Overview: New hire paperwork includes mandatory federal and state forms, such as Form I-9, as well as documents specific to the employer. Employers should have a new hire paperwork checklist to ensure they have all required documents prior to or on the employee's first day of work.
Employers may also require employees to complete additional forms, such as a payroll direct deposit authorization form, benefit enrollment forms, and an employee personal data form. Employer specific documents and forms are also usually given to an employee on or shortly after his or her first day of work. These documents can include employee handbooks and policies.
Employers may consider creating a new hire orientation packet as a one-stop shop for all the documents a new hire is required to complete. It could also include documents to assist a new hire, such as a map of the workplace, an organizational chart, and a list of contacts, including HR and the new hire's supervisor. These documents will assist employees in adapting to their new work environment.
Trends: Many states and municipalities have enacted laws ranging from paid sick leave to discrimination to worker's compensation, that require affected employers to provide new hires with a written notification of their rights under these laws. These written notifications may need to be provided in a language other than English. Many government agencies are creating model notices for employers to distribute to new employees.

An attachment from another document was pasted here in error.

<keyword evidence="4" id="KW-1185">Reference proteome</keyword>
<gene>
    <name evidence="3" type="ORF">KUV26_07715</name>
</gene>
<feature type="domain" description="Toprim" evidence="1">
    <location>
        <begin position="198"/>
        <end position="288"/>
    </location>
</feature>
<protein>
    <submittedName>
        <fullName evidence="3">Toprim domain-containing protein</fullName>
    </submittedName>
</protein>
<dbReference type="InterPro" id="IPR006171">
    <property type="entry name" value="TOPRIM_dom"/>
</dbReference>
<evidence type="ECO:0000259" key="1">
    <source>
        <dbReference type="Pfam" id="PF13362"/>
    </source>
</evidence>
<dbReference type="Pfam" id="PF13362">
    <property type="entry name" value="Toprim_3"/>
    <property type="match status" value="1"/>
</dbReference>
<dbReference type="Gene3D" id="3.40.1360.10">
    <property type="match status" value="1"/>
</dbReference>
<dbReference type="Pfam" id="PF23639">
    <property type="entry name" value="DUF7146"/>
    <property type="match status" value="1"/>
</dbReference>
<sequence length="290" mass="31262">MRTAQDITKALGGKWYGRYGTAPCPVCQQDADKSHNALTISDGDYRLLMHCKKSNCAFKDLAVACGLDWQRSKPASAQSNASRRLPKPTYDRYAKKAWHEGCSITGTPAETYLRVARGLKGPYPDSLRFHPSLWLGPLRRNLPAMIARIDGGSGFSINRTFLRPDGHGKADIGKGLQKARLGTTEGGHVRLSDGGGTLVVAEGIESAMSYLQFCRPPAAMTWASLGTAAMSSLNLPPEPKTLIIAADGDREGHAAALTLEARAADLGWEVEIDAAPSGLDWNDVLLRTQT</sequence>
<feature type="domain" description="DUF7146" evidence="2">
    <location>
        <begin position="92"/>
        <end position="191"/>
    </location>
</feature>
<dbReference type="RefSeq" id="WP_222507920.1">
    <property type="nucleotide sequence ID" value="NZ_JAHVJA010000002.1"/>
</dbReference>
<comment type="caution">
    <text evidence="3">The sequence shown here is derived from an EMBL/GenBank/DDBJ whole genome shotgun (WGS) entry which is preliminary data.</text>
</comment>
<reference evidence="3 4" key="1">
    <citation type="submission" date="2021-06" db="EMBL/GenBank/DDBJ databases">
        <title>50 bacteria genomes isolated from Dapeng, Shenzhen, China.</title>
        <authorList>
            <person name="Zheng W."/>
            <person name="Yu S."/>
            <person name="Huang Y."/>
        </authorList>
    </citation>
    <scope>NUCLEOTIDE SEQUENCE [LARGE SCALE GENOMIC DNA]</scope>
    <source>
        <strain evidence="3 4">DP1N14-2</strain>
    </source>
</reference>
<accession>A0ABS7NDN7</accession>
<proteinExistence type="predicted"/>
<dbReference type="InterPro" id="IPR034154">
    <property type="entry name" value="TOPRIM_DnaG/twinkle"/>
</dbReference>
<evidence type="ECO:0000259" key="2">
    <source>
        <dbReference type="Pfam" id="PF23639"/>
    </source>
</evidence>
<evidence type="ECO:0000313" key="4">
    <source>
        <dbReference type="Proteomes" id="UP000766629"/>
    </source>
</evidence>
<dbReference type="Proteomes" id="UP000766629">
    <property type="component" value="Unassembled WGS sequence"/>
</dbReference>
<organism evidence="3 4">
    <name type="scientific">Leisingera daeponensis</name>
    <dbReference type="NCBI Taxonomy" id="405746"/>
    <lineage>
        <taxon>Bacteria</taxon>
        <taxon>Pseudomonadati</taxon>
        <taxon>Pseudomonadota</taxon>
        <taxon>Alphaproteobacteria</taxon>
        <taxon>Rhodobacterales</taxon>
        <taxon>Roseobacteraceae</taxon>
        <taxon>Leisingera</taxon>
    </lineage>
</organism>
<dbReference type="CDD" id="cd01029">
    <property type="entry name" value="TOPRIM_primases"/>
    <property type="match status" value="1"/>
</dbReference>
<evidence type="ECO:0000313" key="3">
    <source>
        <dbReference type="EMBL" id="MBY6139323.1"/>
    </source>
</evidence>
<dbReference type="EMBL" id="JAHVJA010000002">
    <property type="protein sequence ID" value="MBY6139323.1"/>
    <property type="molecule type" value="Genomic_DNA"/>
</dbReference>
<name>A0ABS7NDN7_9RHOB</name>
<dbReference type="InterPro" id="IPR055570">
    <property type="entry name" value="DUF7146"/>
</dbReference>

Author: Melissa A. Silver, JD, Legal Editor
Updated to reflect forthcoming E-Verify requirements.
Updated to reflect Austin, Texas "ban the box" law affecting most private employers, effective April 4, 2016.
Updated to reflect new pay statement requirements in: Seattle, effective April 1, 2016; and Oregon, effective January 1, 2017.
According to US Citizenship and Immigration Services (USCIS), employers should continue to use the current version of Form I-9, Employment Eligibility Verification, even though it expired on March 31, until a new form is finalized and posted for use. USCIS has also announced that it has extended the comment period until April 27, because it has made additional proposed revisions to the form.
Austin will become the first Texas city to restrict the use of criminal history information by private employers in the hiring process. The ordinance will prohibit both criminal history inquiries and criminal background checks until after a covered employer makes a conditional job offer.
Updated to reflect amendments to the applicability and notice requirements of the state pregnancy disability leave law.
Updated to reflect amended national origin discrimination regulations regarding policies requiring employees to hold a driver's license, effective April 1, 2016.
Updated to reflect amendments to FEHA regulations regarding the state pregnancy disability leave notice and duty to distribute harassment, discrimination and retaliation prevention policies, effective April 1, 2016.
Updated to reflect information regarding the forthcoming revised Form I-9 and its instructions.
HR guidance on providing new hire paperwork.